Transfers between spouses are generally nontaxable, but some exceptions exist. Generally, no gain or loss is recognized on a transfer of property from an individual to (or in trust for the benefit of) a spouse or, if the transfer is incident to a divorce, a former spouse. The following questions and answers describe more fully the scope, tax consequences and other rules which apply to transfers of property under section 1041.
IRC section 1041 Internal Revenue Code section 1041(b) generally makes transfers to nonresident spouses subject to income tax gain or loss recognition. That is not the only problem that applies to transfer between spouses or former spouses when the international tax rules start to apply.
A transfer within the scope of Section 1041 is treated as a gift for income tax purposes. That is how the income tax rules cause such a transfer to escape gain or loss recognition, and to cause the recipient to have the giver’s basis.
Applicable Gift Tax Rules
IRC section 2501(a)(1) imposes a tax on transfers of property by gift. It is sufficiently broad that it would apply to transfers between spouses and former spouses. However, there are a number of exceptions that can be used to reduce or eliminate the gift tax on interspousal transfers, either while the couple is married or incident to a divorce.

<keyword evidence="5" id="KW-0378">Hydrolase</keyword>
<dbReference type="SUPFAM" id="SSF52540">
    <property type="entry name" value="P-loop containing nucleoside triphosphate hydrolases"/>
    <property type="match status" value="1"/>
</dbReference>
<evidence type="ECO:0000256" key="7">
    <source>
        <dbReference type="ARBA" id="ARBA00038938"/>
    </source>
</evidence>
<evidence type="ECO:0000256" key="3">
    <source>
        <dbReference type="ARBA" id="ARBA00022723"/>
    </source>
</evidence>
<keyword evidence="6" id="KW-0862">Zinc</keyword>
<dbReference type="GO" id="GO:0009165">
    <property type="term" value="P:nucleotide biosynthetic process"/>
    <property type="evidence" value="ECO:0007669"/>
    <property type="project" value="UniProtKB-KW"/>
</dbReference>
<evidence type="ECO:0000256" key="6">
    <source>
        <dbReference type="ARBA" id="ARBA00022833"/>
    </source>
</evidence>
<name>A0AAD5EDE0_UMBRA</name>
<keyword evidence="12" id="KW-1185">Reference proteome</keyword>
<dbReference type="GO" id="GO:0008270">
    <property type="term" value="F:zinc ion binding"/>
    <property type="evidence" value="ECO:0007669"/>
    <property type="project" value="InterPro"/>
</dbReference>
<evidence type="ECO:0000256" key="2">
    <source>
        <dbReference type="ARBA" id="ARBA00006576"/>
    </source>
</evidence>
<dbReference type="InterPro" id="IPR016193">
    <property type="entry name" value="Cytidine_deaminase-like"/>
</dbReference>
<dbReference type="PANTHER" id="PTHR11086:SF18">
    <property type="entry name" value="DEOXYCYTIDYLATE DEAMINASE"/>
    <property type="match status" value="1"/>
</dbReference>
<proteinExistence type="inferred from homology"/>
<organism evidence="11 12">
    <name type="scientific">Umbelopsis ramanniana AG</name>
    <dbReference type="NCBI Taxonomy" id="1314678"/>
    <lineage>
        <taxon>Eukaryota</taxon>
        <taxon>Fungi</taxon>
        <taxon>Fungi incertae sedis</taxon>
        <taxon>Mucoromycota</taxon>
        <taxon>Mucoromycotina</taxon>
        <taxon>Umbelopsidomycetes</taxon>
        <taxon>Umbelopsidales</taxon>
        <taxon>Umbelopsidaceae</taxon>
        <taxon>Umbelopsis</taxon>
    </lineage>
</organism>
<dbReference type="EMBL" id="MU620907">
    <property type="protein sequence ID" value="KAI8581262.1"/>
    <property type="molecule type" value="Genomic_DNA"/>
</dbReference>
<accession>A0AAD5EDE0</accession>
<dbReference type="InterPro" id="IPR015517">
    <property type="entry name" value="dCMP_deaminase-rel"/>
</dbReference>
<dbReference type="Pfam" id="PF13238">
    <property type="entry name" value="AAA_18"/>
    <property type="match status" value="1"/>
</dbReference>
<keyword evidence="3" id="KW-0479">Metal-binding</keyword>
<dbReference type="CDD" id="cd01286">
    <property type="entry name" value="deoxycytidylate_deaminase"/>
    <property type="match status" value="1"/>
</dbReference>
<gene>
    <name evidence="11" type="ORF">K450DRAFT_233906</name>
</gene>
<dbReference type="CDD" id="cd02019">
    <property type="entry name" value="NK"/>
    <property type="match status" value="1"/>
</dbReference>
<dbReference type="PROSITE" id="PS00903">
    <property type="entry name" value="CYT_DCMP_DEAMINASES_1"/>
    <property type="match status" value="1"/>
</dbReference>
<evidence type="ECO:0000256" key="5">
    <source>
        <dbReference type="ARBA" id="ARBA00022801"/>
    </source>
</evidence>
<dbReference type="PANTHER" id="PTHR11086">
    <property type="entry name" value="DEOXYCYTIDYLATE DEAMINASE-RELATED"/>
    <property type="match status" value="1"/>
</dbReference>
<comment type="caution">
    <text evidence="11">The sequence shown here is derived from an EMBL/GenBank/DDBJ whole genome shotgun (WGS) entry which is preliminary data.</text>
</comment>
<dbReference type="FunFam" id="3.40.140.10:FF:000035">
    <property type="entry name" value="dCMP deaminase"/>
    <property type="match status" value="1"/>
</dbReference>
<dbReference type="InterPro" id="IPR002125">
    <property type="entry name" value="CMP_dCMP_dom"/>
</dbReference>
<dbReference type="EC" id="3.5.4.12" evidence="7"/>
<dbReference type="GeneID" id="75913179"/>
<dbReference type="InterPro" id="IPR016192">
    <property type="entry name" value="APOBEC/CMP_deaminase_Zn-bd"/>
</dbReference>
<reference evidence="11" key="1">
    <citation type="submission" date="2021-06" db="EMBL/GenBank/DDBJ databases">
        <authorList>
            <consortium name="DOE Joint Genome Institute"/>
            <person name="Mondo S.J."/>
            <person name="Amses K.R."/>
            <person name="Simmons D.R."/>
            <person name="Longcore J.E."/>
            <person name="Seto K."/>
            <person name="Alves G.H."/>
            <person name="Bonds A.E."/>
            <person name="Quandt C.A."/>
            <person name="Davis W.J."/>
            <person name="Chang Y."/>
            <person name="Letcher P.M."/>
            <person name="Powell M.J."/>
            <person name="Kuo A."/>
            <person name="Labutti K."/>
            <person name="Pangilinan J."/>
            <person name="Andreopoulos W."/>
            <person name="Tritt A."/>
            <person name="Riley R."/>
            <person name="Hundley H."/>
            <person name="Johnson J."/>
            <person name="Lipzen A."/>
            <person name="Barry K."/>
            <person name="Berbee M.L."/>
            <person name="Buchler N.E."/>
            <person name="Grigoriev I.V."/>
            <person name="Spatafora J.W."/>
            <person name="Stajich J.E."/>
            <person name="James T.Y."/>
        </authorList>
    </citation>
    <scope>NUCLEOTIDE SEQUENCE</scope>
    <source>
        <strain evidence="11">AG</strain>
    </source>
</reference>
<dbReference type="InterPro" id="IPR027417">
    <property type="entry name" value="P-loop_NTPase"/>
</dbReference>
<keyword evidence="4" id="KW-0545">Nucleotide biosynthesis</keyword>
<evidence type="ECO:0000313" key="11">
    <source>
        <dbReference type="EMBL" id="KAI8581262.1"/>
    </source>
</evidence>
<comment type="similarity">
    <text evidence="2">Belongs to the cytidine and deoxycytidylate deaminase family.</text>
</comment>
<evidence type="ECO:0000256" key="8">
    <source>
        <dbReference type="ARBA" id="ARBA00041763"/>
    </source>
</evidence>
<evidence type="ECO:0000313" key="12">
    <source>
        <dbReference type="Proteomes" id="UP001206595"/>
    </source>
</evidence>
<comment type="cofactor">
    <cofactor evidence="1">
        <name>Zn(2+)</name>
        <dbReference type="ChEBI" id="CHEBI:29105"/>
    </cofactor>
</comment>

Examples of the taxation of transfers between spouses
Example 1. A and B are married and file a joint return. A is the sole owner of a condominium unit. A sale or gift of the condominium from A to B is a transfer which is subject to the rules of section 1041.
Example 2. A and B are married and file separate returns. A is the owner of an independent sole proprietorship, X Company. In the ordinary course of business, X Company makes a sale of property to B. This sale is a transfer of property between spouses and is subject to the rules of section 1041.
Example 3. Assume the same facts as in example (2), except that X Company is a corporation wholly owned by A. This sale is not a sale between spouses subject to the rules of section 1041. However, in appropriate circumstances, general tax principles, including the step-transaction doctrine, may be applicable in recharacterizing the transaction.